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‘Widespread’ sexual and gender-based crimes committed during Hamas attack, Israeli officials say

Associated Press

JERUSALEM (AP) — A man hiding in a pit during the Oct. 7 Hamas assault on an outdoor music festival in Israel said he heard someone nearby screaming she was being raped. Elsewhere in the area, a combat paramedic saw the body of a young woman with her legs open, her pants pulled down, and what looked like semen on her lower back. An army reservist who was tasked with identifying those killed by the militants said some of the women were found wearing only bloodied underwear.

Such accounts given to The Associated Press, along with first assessments by an Israeli rights group, show that sexual assault was part of an atrocities-filled rampage by Hamas and other Gaza militants who killed about 1,200 people, most of them civilians, and took more than 240 hostages that day.

While investigators are still trying to determine the scope of the sexual assaults, Israel’s government is accusing the international community, particularly the United Nations, of ignoring the pain of Israeli victims.

“I say to the women’s rights organizations, to the human rights organizations, you’ve heard of the rape of Israeli women, horrible atrocities, sexual mutilation — where the hell are you?” Prime Minister Benjamin Netanyahu told a news conference Tuesday, switching to English to emphasize the point.

U.S. President Joe Biden called the reports of sexual violence “appalling” and urged the world to condemn “horrific accounts of unimaginable cruelty.”

Two months after the Hamas attacks on the music festival, farming communities and army posts in southern Israel, police are still struggling to put together the pieces.

In the immediate aftermath of the attacks, priority was given to identifying bodies, not to preserving evidence. Police say they’re combing through 60,000 videos seized from the body cameras of Hamas attackers, from social media and from security cameras as well as 1,000 testimonies to bring the perpetrators to justice. It has been difficult finding rape survivors, with many victims killed by their attackers.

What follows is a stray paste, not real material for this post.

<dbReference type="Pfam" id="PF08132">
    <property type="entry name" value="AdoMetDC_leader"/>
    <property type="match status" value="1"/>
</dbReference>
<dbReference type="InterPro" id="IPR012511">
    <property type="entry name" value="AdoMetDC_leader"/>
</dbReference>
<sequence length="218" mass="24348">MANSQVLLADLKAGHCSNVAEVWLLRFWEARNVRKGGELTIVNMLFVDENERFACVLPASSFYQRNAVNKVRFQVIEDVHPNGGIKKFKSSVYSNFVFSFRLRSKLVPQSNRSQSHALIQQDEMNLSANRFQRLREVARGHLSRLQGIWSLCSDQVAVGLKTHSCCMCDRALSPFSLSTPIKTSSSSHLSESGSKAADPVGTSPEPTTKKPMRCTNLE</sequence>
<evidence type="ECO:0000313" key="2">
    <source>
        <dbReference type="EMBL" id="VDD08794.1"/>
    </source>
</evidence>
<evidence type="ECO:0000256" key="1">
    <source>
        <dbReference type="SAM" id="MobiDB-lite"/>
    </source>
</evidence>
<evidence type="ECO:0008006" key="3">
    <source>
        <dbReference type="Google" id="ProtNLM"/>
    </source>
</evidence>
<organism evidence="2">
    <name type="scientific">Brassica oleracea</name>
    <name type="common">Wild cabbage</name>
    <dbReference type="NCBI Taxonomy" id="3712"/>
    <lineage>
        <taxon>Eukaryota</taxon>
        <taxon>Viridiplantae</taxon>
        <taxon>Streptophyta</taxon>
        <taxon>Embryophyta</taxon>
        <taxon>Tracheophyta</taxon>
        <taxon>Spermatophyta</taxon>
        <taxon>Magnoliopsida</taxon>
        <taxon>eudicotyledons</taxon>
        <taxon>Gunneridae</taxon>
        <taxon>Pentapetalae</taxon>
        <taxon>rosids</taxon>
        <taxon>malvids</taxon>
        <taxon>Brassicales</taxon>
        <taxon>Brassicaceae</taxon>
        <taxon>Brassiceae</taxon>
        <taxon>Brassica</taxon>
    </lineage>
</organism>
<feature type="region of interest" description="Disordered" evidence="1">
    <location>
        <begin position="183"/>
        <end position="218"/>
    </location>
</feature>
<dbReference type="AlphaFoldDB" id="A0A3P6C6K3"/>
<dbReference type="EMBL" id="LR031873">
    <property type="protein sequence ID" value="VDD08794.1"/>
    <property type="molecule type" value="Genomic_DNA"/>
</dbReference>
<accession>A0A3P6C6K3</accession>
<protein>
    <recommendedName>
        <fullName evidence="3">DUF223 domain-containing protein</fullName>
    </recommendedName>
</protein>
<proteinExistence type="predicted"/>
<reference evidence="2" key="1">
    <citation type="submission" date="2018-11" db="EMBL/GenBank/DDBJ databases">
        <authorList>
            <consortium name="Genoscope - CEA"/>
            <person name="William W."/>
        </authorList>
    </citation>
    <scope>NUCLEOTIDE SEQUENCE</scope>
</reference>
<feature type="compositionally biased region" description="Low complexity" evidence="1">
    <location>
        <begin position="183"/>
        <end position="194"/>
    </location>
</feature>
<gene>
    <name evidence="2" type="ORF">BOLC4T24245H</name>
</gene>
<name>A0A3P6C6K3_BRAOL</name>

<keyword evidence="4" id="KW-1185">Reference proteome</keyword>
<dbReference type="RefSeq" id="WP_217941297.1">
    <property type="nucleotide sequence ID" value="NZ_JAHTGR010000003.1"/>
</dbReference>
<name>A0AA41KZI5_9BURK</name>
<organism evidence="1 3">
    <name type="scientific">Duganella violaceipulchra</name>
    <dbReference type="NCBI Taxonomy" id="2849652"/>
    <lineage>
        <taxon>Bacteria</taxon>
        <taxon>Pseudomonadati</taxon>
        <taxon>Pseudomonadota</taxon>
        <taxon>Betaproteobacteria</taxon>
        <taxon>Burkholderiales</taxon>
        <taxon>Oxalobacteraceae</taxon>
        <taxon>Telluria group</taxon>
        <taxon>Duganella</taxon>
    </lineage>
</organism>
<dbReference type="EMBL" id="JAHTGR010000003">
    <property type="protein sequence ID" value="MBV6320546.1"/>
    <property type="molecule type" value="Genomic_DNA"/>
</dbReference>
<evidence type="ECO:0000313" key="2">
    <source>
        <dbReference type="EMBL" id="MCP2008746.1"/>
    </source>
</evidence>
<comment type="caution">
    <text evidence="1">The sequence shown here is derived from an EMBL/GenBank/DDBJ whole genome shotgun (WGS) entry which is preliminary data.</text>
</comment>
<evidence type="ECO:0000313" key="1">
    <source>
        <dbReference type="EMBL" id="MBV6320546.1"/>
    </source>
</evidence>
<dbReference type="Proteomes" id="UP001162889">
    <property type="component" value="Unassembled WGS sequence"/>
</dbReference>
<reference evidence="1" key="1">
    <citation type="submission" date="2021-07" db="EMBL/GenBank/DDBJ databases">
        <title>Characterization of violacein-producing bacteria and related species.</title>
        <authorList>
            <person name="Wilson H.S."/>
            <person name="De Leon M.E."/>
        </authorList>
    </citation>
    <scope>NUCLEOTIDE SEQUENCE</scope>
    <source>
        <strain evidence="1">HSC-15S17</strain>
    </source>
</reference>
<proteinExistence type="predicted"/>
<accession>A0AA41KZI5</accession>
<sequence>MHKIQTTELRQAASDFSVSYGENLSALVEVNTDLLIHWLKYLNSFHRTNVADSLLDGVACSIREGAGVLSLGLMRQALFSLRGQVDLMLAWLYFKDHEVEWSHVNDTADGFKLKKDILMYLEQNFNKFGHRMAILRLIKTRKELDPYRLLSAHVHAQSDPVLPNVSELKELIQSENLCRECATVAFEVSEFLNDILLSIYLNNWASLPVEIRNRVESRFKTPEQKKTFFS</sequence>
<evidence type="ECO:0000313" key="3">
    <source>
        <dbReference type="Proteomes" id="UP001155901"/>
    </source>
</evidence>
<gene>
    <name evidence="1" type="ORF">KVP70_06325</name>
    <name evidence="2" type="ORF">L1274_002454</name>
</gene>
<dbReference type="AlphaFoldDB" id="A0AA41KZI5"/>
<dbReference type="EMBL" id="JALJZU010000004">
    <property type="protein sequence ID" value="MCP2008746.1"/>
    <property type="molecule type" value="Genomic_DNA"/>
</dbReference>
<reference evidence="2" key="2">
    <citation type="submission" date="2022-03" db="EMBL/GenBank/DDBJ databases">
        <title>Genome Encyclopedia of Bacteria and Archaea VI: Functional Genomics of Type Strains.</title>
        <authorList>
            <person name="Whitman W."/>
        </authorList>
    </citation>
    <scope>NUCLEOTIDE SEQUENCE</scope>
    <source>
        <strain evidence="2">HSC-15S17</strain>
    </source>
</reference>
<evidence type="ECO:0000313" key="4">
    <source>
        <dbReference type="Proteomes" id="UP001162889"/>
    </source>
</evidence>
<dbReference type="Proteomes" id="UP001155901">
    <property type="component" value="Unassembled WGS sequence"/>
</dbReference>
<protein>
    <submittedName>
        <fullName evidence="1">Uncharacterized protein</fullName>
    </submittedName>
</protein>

The group Physicians for Human Rights in Israel, which has a record of advocating for Palestinian civilians in Gaza suffering under Israel’s longtime blockade of the territory, published an initial assessment in November.

“What we know for sure is that it was more than just one case and it was widespread, in that this happened in more than one location and more than a handful of times,” Hadas Ziv, policy and ethics director for the organization, said Tuesday. “What we don’t know and what the police are investigating is whether it was ordered to be done and whether it was systematic.”

Hamas has rejected allegations that its gunmen committed sexual assault.


Ron Freger fled the music festival when Hamas attacked and said he heard a woman screaming for help. “I was lying in a pit (and) I heard (a girl) yelling: ‘They’re raping me, they’re raping me!’” he told the AP.

Several minutes later, he heard gunshots close by and she fell silent, he said. “The feeling in that moment is one of complete powerlessness. I’m lying in this hole and I have no ability to do anything. I have no weapon, I have nothing, I’m surrounded by other people who are hiding with me and we’re completely powerless,” said the 23-year-old from the northern Israeli town of Netanya.

Last month, Israel’s police chief presented to the international news media videotaped testimony of a rape witness at the music festival. Her face blurred, she said she watched militants gang-rape a woman as she lay on the ground. The men then stood her up as blood trickled from her back, yanked her hair and sliced her breast, playing with it as they assaulted her. The last man shot her in the head while he was still inside her. The woman in the video described watching the militants as she pretended to be dead.

“I couldn’t understand what I saw,” she said.

A combat medic told the AP that he came across half a dozen bodies of women and men with possible signs of sexual assault when he reached one of the attacked communities.